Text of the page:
Do Less, Be More

So, how can you stop being busy for busy’s sake and start to live more fully? The most important question to answer, says Minneapolis-based life coach Robert Rasmus, is: What do you want? Think in terms of what your heart truly longs for.

If you don’t know what you want, he suggests, give yourself the time to sit down and do a self-assessment. Ask yourself questions like: “When was I my happiest?” “What areas of my current life are most needing attention?” “If I had only a year to live, what would I change?” From there, start prioritizing more of your time, and focus in the direction of your highest choices.

“What you put your attention toward is what shows up,” says Rasmus. “Nothing beats living your life according to your values.”

For Greg Voisen, focusing on meditation practices and developing his awareness and intuition led to finding what really mattered. “When you start making decisions from your authentic self, as opposed to your ego, the busyness melts away,” he says. “You know what to do next.”

Yes, trusting yourself and your instincts can be challenging when life holds so many competing demands. But by allowing yourself the time and space to think and feel and discern what really matters, you give yourself the gift of a meaningful life. And that’s something worth getting unbusy for.

How to Overcome the Busy Addiction

As the 17th-century English poet John Dryden famously wrote in The Medal, “None are so busy as the fool and knave.” To help break free of your busy schedule and create more space in your life, ask yourself these questions:

Question: Does everything feel like a priority?
Strategy: In the classic book The 7 Habits of Highly Effective People: Powerful Lessons in Personal Change (Free Press, 2004), Stephen R. Covey recommends putting first things first. Try listing your responsibilities and activities on a grid that consists of four quadrants: important, not important, urgent and not urgent. Covey recommends we reduce the amount of time spent on urgent-but-not-important tasks and increase the amount of time devoted to important-but-not-urgent activities.

Question: Do you find yourself complaining – silently or openly – about your responsibilities and commitments?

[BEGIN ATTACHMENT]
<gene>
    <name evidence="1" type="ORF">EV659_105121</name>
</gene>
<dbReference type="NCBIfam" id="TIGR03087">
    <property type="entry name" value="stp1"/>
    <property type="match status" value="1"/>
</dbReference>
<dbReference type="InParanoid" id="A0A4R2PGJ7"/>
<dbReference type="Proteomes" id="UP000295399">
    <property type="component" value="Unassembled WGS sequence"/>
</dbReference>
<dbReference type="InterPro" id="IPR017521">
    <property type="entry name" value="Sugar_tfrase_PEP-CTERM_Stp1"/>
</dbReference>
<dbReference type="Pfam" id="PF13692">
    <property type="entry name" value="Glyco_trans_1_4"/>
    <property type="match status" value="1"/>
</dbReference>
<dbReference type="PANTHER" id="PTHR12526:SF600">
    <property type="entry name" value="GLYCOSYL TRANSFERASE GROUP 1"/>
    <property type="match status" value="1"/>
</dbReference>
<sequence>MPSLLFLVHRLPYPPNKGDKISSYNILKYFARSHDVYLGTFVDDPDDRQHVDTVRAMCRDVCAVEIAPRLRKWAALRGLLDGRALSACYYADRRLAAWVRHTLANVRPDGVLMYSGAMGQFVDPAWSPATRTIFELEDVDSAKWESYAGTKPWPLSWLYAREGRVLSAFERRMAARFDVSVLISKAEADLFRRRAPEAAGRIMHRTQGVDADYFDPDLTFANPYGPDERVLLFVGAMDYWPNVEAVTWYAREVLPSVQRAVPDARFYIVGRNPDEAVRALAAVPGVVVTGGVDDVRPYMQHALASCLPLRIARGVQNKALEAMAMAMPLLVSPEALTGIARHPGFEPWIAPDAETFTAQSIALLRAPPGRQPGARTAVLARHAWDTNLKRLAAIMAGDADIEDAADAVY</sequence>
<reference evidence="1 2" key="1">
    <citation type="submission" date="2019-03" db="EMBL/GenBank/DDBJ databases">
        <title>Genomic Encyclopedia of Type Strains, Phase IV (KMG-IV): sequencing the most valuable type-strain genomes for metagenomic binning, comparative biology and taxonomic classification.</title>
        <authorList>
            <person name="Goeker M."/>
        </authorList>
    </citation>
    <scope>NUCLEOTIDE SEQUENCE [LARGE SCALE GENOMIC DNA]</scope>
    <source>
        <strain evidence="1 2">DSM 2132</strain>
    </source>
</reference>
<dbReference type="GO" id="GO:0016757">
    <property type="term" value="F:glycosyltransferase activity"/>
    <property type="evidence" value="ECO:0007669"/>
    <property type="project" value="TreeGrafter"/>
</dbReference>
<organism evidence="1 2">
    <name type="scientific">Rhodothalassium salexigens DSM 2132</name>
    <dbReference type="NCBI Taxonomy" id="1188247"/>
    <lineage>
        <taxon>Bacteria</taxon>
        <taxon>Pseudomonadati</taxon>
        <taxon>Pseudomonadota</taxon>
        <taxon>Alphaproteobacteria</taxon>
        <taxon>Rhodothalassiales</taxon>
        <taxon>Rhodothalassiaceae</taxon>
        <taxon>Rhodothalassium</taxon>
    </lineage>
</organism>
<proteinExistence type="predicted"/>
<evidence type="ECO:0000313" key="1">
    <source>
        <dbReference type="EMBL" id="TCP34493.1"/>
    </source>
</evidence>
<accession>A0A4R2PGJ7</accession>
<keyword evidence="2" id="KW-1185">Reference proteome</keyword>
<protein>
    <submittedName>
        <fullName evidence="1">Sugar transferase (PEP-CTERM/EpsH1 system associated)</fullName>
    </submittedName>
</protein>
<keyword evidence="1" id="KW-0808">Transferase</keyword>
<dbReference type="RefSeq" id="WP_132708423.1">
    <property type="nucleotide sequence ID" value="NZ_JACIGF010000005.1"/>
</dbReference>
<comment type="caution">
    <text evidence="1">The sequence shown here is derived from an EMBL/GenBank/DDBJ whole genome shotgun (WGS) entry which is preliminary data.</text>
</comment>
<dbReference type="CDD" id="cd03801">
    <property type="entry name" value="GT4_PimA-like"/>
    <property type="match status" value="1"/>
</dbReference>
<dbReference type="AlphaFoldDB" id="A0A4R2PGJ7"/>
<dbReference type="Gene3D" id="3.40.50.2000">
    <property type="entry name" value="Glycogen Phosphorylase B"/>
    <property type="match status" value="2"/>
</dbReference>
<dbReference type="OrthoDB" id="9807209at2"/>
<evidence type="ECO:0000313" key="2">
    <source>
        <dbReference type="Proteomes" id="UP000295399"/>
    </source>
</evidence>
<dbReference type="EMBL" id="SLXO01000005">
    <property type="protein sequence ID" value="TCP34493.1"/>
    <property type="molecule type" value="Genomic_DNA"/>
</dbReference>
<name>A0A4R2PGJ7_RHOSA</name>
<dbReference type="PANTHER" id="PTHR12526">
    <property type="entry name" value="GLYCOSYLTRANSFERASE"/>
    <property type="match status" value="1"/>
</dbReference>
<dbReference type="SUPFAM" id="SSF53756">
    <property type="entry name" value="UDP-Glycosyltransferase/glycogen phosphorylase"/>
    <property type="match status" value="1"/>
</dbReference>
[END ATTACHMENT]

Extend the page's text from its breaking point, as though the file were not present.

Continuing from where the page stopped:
Strategy: Practice the fine art of declining graciously. “As you start saying no, you’ll find that you have more time and space available in your calendar,” writes Cheryl Richardson in Take Time for Your Life (Broadway, 1999). “The temptation will be to immediately fill the space. . . . Give yourself the gift of just ‘being’ for a while.”

Question: Do you have trouble concentrating?
Strategy: Greg Voisen recommends daily meditation as a means for staying focused, either at the beginning or the end of the day, for five, 10 or 15 minutes: “Meditation is the greatest awareness tool. It brings you back to focus, and then you know what to do next.” If you have trouble giving yourself that time, you might intentionally practice doing nothing. Richardson suggests sitting quietly in five-minute intervals, adding a minute each day until you can sit comfortably for 20 or 30 minutes. If it helps, imagine a place where you’ve been deeply relaxed and allow your mind to rest there. “This simple exercise will teach you how to make peace with being – instead of always doing,” she says.

Question: Do you wake up in the middle of the night with thoughts racing through your head?
Strategy: You might be running on adrenaline, says Richardson in Life Makeovers: 52 Practical and Inspiring Ways to Improve Your Life One Week at a Time (Broadway, 2000). To reduce your reliance on adrenaline, restore your energy and get your fuel from a healthier source, she offers these starting points: Breathe deeply, take a good multivitamin, give up caffeine, get regular exercise, schedule some downtime, and change your work habits by checking email only once a day, turning the ringer off on your phone or clearing your desk so you can work on only one thing at a time.